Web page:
AI technology is all around and many use it without even knowing it. However, many people in developing countries cannot access this technology without help. WorldData has reported that there are 152 developing countries worldwide, with a population of 6.69 billion. The entirety of Central and South America and Africa are developing nations, along with the majority of Asia and other island states. About 9% of the global population is living in extreme poverty, earning less than $1.90 per day, and living below the higher poverty line. More than 20% earn less than $3.20 per day and more than 40% earn less than $5.50.
What is Artificial Intelligence?
Artificial intelligence (AI) is basically coding and software that help people in daily life. While people know it best for its role in science and medicine, it also has a role in the productive robots in factories, the voice recognition in smartphones, the software that detects online viruses and the drones that deliver packages and help farmers. While there is no official definition for AI, it is typically a man-made machine that does things humans cannot do in a timely manner or at all. The term “artificial intelligence” or “AI” was created in 1956 at a conference in New Hampshire, the United States, but AI machines existed before that.
How is AI Technology Helping Developing Nations?
Agriculture. AI technology supports many different aspects of agriculture, particularly in Africa. It helps farmers take care of their crops by detecting when is the best time to plant and harvest. It can also help detect when crops are sick. For example, mCrops is a form of AI that helps diagnose crop diseases in Uganda. Additionally, another AI that is helpful in agriculture is drones that spray pesticides on sick plants. However, they can also spray water and help plant new crops in the healthiest parts of the ground. An example of this is Aerobotics, which works in Malawi, Zimbabwe and Mozambique.
Education. AI technology can help developing nations, especially in rural areas, with education because it is effective for illiteracy, coursework and general school subjects, and can alleviate the short supply of teachers and supplies using tutoring technology. Sites like Dapito, Eneza Education and Tutorful help people connect around the world. For example, they teach English to non-English speakers, customizing content and lessons for a specific student. Students in developing nations are intelligent, but they lack qualified teachers and are sometimes unable to travel to school. For example, travel might not be available when there are floods and when they are sick, especially when many schools are far away.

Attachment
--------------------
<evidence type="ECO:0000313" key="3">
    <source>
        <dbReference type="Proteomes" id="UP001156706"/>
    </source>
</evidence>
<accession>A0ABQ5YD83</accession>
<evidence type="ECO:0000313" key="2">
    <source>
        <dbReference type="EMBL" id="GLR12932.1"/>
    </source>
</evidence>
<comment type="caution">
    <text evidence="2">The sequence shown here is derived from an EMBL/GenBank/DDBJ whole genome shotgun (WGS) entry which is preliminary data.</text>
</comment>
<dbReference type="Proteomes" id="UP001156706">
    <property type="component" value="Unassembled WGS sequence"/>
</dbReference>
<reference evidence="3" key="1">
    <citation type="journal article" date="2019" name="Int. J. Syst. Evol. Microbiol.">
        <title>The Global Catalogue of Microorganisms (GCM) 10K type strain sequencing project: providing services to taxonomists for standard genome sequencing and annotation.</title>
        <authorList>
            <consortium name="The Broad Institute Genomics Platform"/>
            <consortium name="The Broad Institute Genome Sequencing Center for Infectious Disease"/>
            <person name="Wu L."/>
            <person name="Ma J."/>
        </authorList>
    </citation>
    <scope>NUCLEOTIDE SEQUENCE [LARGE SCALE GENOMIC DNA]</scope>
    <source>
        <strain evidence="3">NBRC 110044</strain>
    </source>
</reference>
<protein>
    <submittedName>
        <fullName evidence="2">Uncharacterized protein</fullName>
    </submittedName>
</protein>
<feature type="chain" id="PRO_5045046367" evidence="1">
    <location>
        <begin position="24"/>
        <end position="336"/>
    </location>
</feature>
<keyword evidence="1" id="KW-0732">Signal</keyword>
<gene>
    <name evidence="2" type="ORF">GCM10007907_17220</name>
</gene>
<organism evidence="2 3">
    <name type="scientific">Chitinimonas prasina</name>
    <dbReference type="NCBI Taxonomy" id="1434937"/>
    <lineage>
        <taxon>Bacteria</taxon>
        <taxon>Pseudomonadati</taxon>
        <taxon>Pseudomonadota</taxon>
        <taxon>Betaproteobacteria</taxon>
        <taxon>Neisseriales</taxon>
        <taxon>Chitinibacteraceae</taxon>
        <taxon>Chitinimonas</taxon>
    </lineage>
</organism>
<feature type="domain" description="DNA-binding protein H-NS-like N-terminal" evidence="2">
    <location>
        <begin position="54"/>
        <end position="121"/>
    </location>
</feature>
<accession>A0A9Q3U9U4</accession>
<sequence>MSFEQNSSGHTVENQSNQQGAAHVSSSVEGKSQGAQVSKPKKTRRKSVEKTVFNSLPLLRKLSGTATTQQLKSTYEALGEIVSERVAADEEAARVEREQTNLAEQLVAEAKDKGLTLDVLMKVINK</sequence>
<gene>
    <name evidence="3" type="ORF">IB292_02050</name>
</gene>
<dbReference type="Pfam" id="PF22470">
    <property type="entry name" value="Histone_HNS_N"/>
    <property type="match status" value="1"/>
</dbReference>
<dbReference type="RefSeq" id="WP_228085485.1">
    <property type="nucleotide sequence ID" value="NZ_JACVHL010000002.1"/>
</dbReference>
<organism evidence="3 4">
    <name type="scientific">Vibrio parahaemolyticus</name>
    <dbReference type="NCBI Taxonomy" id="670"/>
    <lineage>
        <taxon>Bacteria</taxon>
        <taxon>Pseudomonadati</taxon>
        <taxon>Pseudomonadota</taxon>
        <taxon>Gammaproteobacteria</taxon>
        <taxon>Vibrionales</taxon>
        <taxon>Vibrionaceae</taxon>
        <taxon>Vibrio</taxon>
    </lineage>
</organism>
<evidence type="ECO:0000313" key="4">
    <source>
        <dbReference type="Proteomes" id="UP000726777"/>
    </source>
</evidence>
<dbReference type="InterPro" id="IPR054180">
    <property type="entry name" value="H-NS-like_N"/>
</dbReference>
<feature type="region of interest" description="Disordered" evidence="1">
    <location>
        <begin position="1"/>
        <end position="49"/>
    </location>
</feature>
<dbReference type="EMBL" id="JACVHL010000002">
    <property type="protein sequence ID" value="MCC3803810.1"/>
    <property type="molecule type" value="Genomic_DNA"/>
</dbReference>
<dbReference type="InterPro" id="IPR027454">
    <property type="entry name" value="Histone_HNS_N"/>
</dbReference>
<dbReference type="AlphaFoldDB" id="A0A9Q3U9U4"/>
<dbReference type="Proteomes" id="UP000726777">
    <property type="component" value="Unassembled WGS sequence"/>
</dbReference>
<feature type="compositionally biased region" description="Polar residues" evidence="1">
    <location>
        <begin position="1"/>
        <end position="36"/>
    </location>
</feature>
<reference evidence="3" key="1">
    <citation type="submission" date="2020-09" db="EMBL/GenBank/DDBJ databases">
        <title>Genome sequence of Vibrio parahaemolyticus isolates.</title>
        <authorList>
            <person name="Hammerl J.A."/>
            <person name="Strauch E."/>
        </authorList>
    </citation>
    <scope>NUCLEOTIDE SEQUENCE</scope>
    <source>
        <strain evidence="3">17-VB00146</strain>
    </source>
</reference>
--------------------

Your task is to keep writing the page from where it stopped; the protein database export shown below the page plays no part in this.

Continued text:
Recognition. This method of AI includes location and supports many fields, such as health care, natural disasters, deliveries and shipments, and more, generally by the use of drones. An earthquake hit Nepal in 2015 where the United Nations Office for the Coordination of Humanitarian Affairs (UNOCHA) used AI in relief to locate damage from social media posts, mobile devices, satellites and multiple other devices. Currently, the World Wildlife Fund uses drones in Kenya to arrest wildlife poachers, and UNICEF is building a machine to detect malnutrition using facial recognition.
AI Technology and Health Care
AI technology is helping globally, especially in rural countries in Africa. It is constantly undergoing development for health care but relies on the government, NGOs and medical professionals to authorize machines for medical use and support. AI can diagnose patients, recommend treatments and discover global viruses. For those living in rural and developing nations, AI is lifesaving as it can locate injured people which a normal navigation or GPS system cannot do, and send medicine and medical supplies via drones. It also provides qualified doctors to countries with a lack of medical professionals and to those who need a second opinion on diagnoses, treatment and surgery. This reduces costs, manual labor and mortality rates and develops education in health care and literacy.
In 2022, the University of West Scotland developed new AI technology that enables lung diseases to be identified faster with an accuracy of 98%, meaning diseases are less likely to spread and more people will be correctly diagnosed before a disease progresses and can receive treatment. Further research has found that it can detect COVID-19 cases. This technology is especially useful in developing nations during winter periods especially and globally in general. This will not replace human labor but will support hospitals. This AI technology cuts short the long wait and use of CT scans, blood tests, x-rays and ultrasounds, cutting down further costs and time taken to identify disease and illness.
– Deanna Barratt
Photo: Wikimedia Commons